With cranes gone and steel beams no longer flying overhead, we’ve been able walk through our framed-in future home several times during these latter weeks of summer. With just over four months of basic construction to go, we’re now seeing three-dimensional spaces that in the past we could only visualize with drawings, models and lots of imagination. Filmmaker Ted Sikora, who has been shooting a piece about our art and mission since Move On! rehearsals, took a quick August tour with two guys who will spend long work hours in the new building once it’s done: Technical Director and Production Manager Josh Padgett and Stage Manager and Assistant Production Manager Ryan Wolf. Here’s the fun result. (By the way, actors and staff, that side door, with the ladder: it’ll be a real door with stairs when it’s done!)

Below are still photos of a few emerging features of the building that might help you envision what the theater will eventually look like, even with daylight currently streaming through places that will eventually be sealed up tightly for the sake energy efficiency and the beauty of theatrical lighting.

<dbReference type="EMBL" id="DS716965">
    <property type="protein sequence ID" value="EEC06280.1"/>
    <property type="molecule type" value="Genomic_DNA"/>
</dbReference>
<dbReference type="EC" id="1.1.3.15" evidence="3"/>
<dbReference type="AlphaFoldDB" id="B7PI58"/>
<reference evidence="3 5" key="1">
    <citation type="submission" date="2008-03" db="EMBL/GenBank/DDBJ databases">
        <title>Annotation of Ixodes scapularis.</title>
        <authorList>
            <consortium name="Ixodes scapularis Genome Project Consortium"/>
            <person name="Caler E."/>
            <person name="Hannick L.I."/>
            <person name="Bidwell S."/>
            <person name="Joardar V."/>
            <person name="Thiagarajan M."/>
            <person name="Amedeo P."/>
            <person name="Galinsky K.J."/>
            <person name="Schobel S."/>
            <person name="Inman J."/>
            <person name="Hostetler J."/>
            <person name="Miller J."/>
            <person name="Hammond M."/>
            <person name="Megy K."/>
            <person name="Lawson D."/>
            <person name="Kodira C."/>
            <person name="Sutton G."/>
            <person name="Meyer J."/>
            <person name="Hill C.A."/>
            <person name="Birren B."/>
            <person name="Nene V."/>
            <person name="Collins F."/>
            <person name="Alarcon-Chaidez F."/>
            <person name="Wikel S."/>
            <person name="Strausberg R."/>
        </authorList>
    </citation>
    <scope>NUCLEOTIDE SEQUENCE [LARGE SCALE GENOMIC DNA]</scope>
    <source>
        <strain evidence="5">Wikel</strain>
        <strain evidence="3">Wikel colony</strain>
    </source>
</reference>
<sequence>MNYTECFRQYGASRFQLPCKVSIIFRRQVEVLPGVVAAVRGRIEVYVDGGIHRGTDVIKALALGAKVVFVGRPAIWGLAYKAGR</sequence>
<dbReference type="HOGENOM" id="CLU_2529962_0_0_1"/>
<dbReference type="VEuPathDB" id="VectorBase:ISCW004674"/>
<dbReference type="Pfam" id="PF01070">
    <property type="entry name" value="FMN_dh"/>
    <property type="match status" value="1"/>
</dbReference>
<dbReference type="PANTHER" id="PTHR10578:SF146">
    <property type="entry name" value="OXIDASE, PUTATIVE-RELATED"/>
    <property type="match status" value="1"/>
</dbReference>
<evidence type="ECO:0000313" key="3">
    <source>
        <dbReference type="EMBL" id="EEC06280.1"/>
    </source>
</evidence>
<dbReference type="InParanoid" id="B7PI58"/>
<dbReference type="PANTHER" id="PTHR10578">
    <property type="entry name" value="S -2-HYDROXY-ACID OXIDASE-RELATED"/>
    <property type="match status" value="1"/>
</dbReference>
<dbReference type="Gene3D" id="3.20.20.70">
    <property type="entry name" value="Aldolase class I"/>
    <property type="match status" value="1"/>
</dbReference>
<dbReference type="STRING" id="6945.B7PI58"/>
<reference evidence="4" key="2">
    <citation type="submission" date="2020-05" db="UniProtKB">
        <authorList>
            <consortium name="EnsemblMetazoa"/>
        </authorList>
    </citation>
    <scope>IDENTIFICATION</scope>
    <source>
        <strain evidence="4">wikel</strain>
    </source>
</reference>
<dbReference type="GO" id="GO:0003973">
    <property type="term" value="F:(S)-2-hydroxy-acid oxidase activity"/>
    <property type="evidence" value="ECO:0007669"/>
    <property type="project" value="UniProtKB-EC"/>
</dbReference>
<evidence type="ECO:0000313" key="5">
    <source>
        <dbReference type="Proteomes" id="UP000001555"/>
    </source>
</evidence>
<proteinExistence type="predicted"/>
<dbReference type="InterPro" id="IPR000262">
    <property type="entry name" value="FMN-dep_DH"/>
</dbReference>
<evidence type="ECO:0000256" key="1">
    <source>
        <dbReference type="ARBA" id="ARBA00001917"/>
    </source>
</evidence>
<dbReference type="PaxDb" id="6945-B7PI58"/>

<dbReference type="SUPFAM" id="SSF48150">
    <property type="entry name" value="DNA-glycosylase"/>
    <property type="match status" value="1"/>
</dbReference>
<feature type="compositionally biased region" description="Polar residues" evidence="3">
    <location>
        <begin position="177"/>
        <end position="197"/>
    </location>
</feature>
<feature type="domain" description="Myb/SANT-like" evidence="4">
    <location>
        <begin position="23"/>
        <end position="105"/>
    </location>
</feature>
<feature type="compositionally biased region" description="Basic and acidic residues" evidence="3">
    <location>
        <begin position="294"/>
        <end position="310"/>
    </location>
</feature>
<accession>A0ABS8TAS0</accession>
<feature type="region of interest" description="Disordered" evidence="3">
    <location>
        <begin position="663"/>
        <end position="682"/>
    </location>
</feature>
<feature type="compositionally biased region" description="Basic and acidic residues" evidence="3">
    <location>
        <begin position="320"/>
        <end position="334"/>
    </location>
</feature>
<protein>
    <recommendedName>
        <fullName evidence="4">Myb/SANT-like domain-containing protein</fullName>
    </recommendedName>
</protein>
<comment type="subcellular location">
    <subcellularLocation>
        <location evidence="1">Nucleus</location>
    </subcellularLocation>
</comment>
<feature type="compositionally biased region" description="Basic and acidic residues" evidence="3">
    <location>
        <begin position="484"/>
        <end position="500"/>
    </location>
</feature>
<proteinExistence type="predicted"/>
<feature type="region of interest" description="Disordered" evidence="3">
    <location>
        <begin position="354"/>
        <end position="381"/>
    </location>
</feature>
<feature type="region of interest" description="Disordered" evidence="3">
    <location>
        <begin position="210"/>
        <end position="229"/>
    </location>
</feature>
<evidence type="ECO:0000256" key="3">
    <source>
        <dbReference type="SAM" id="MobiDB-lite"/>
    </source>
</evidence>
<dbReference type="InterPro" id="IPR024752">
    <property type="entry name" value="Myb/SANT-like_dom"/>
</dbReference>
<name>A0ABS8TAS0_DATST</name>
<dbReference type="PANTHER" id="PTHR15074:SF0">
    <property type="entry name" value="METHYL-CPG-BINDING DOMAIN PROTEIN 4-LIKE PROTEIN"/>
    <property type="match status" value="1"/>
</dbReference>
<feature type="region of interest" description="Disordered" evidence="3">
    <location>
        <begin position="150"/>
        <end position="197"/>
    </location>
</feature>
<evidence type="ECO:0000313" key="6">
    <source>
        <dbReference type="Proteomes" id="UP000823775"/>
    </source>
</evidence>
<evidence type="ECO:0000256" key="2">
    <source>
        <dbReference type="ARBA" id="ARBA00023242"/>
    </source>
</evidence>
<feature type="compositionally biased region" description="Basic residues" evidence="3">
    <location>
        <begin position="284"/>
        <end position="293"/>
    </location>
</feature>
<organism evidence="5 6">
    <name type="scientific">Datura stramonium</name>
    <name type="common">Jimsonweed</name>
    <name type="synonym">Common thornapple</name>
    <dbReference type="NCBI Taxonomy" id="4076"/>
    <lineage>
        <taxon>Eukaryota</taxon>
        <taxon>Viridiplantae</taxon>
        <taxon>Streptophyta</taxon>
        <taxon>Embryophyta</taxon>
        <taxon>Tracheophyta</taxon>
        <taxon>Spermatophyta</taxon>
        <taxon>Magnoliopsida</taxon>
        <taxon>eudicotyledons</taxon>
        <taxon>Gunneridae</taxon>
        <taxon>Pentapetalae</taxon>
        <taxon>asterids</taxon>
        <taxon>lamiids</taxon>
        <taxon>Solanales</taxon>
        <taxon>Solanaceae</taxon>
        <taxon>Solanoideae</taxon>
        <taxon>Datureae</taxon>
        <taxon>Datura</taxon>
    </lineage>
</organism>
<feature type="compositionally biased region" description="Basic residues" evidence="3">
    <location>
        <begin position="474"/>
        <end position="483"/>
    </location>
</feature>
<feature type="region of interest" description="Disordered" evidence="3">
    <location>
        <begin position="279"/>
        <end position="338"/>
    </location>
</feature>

As for timing: We’re still planning on getting occupancy to the building in early January 2015, holding a series of “sneak preview, theater-in-progress” events and parties there from February through April (including our Annual Benefit on a Saturday in late February), and producing our grand-opening, main-stage musical in April and May. – Hans Holznagel

Donors Chuck and Char Fowler, Board President Jason Bristol, and staffers Stephanie Morrison Hrbek and Josh Padgett toured the auditorium Aug. 21.

Donors Chuck and Char Fowler, Board President Jason Bristol, and staffers Stephanie Morrison Hrbek and Josh Padgett toured the auditorium Aug. 21.

Jason Bristol, president of NWT Board of Trustees, and donors Char and Chuck Fowler pause of an upstage-center picture Aug. 21 on recently completed concrete.